Elevation Lab designed the CordDock to work with a naked iPhone or an iPhone with a case, and it has two knobs at the back that let you adjust the depth of the space between the back mount and the Lightning connector.

I use a standard Apple case so I didn’t have to do much adjustment, but rotating each knob will move it forward slightly for a tighter or looser fit. Elevation Lab says CordDock will work with cases up to 4mm, which covers all but the thickest cases (think Otterbox). There are also two removable magnetic pads under where the iPhone rests that can be swapped out for thicker or thinner versions, with two options available in the box.


Along with the two adjustment knobs, there’s another feature that is unique to CordDock among its competitors — the ability to pick up the iPhone from the dock with the cable still attached so you can use it while it’s charging.


This works because the Lightning cable on the CordDock features two steel ball bearings built into the sides, while the head of the cable has two indents. The two ball bearings slot into the indents, allowing the cable portion to be pulled out with ease.


Pulling forward on your iPhone while it’s attached to the CordDock unseats the cable and lets you pull the phone forward to use as you might use any phone attached to a charging cable. To put it back, you just need to line the Lightning connector portion of the cable up with the dock and give it a good push downwards. Elevation Lab’s video demonstrates how it works:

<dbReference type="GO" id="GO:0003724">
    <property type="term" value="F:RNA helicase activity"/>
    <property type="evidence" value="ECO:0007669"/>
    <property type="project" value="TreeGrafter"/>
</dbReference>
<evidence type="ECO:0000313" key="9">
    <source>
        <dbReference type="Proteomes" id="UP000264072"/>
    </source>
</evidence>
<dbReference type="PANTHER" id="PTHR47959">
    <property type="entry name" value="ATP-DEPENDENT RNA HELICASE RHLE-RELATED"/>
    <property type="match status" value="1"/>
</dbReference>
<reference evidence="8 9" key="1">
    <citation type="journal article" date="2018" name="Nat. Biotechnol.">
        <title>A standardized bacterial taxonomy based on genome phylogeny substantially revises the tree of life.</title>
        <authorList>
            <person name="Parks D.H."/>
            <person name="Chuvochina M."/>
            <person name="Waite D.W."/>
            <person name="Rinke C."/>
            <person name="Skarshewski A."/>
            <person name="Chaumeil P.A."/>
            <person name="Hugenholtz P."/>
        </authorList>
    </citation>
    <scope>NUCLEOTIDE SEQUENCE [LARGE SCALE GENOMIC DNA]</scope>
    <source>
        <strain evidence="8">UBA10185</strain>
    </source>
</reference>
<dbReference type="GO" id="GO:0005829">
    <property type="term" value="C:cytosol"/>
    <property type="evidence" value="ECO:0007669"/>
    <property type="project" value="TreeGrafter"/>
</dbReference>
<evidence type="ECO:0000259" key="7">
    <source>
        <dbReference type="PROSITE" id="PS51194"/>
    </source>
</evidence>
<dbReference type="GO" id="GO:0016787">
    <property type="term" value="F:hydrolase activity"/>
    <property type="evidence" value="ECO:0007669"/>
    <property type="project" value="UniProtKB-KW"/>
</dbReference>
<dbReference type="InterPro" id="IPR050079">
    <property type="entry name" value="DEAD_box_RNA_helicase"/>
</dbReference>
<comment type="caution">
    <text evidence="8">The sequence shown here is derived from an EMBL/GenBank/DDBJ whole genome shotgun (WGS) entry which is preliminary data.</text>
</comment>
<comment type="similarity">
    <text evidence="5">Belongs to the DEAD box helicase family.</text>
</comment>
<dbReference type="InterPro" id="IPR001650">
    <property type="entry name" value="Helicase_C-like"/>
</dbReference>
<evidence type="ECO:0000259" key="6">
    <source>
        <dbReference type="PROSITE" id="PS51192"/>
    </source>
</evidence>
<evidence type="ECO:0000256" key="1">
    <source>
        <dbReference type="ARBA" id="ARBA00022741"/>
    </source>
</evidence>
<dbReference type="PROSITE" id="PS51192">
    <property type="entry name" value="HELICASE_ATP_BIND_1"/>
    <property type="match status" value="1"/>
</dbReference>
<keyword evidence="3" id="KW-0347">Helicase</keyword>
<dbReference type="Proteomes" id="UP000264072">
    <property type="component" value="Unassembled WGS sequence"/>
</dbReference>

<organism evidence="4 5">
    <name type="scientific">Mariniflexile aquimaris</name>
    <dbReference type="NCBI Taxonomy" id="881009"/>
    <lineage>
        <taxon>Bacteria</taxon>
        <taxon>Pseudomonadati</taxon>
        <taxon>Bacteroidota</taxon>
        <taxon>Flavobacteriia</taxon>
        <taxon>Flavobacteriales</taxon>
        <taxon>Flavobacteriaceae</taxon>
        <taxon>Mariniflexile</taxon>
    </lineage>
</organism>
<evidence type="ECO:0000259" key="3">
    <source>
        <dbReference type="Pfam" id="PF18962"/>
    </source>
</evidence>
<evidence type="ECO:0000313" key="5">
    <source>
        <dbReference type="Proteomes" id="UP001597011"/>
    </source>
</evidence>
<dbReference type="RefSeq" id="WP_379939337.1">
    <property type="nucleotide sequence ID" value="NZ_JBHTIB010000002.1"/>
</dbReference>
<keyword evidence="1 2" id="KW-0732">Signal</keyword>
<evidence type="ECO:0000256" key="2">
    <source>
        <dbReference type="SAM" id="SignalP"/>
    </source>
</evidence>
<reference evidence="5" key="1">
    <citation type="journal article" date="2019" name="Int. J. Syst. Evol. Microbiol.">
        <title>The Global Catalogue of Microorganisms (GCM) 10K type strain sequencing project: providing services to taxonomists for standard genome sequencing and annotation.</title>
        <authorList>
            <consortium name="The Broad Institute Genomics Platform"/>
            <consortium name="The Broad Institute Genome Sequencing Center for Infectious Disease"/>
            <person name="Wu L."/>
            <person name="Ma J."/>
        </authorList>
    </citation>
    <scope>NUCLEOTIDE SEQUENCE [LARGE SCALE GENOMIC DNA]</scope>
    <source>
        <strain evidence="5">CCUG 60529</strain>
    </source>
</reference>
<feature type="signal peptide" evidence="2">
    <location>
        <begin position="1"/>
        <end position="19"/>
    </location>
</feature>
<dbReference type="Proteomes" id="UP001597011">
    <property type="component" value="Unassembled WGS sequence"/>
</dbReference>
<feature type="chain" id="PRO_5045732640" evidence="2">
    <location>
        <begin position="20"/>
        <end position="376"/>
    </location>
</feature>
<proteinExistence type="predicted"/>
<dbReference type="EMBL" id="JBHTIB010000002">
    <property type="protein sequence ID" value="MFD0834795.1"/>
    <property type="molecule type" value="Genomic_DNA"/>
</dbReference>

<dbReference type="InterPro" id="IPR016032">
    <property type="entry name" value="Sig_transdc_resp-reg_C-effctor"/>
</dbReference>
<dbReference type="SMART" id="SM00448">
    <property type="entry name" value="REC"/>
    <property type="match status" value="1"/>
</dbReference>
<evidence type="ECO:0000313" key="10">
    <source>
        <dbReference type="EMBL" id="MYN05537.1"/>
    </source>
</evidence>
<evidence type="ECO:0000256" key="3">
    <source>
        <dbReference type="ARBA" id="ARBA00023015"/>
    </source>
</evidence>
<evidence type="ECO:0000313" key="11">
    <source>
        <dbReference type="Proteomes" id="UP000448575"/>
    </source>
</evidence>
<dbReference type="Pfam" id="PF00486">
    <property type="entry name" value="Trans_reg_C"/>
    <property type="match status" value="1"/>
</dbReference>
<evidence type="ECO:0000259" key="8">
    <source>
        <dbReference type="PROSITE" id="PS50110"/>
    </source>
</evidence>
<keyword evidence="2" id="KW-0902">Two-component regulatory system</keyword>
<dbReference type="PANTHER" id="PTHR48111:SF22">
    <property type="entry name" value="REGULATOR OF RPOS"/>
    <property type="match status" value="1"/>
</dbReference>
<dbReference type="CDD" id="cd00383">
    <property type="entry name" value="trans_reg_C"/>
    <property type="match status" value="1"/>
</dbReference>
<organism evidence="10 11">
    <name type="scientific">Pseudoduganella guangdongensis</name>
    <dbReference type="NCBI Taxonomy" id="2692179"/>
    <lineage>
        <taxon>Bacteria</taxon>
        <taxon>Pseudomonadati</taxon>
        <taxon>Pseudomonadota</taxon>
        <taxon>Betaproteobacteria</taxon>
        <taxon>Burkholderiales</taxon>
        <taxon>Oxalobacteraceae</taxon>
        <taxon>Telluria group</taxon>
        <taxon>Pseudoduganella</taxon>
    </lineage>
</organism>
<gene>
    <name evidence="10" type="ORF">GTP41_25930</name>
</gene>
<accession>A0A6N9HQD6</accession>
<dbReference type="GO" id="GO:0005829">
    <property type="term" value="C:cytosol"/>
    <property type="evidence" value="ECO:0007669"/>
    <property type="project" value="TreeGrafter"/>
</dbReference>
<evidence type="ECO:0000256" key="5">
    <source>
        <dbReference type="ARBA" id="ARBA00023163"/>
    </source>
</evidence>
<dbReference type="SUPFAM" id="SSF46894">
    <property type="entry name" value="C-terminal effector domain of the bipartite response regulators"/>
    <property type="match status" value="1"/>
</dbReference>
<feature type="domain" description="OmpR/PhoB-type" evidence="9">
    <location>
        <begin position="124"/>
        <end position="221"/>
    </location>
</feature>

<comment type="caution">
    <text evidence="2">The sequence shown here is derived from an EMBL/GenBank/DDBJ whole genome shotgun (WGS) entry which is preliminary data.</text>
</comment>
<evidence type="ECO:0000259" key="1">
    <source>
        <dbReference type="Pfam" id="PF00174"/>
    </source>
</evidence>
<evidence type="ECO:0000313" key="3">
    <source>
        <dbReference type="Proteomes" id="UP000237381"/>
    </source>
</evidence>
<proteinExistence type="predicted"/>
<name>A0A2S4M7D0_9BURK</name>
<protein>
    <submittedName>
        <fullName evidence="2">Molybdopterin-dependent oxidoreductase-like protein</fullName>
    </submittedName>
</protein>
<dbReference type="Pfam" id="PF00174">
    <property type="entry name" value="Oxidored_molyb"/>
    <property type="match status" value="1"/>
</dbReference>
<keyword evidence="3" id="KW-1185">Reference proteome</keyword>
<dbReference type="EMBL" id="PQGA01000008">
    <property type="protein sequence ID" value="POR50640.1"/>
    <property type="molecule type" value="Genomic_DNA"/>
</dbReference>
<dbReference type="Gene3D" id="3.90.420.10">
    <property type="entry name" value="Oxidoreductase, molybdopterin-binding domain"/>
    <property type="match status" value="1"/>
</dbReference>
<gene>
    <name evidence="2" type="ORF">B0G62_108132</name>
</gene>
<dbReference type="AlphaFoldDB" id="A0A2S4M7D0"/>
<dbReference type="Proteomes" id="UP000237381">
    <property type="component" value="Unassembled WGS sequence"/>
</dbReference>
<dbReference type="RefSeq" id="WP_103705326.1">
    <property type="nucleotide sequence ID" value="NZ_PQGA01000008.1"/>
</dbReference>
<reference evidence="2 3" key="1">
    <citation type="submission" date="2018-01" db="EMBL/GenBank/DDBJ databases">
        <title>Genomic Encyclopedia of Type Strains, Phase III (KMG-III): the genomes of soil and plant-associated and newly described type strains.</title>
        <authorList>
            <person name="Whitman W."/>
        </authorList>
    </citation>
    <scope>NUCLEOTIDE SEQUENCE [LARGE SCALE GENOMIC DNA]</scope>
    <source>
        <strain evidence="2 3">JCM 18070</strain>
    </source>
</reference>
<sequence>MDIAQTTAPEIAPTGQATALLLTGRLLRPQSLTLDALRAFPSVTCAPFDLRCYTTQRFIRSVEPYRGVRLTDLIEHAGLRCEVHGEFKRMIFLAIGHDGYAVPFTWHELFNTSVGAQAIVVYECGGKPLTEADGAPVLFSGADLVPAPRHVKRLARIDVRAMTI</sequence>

Note that this functionality does not interfere with the one-handed iPhone removal feature. You can still disconnect the iPhone from the CordDock by pulling straight up rather than in a forward motion.


Bottom Line

As someone that owns multiple Apple devices and has used several of the popular docks on the market, the latest docks from Elevation Lab, including the CordDock, are some of my favorites.

The CordDock has a small footprint so it takes up little space on a desk, its sticky bottom means it works when you want to pick up your phone one-handed, and if you happen to need to use your iPhone when it’s plugged in nearby, the clever detaching cord mechanism is handy.


If you prefer to charge wirelessly, the CordDock doesn’t do that, but there are still benefits to wired charging, including much faster charging speeds that people are going to prefer over wire-free options.

At $39 the CordDock may be more expensive than some other options on the market, and it’s a little less stylish than some aluminum docks, but its feature set makes it well worth the purchase price.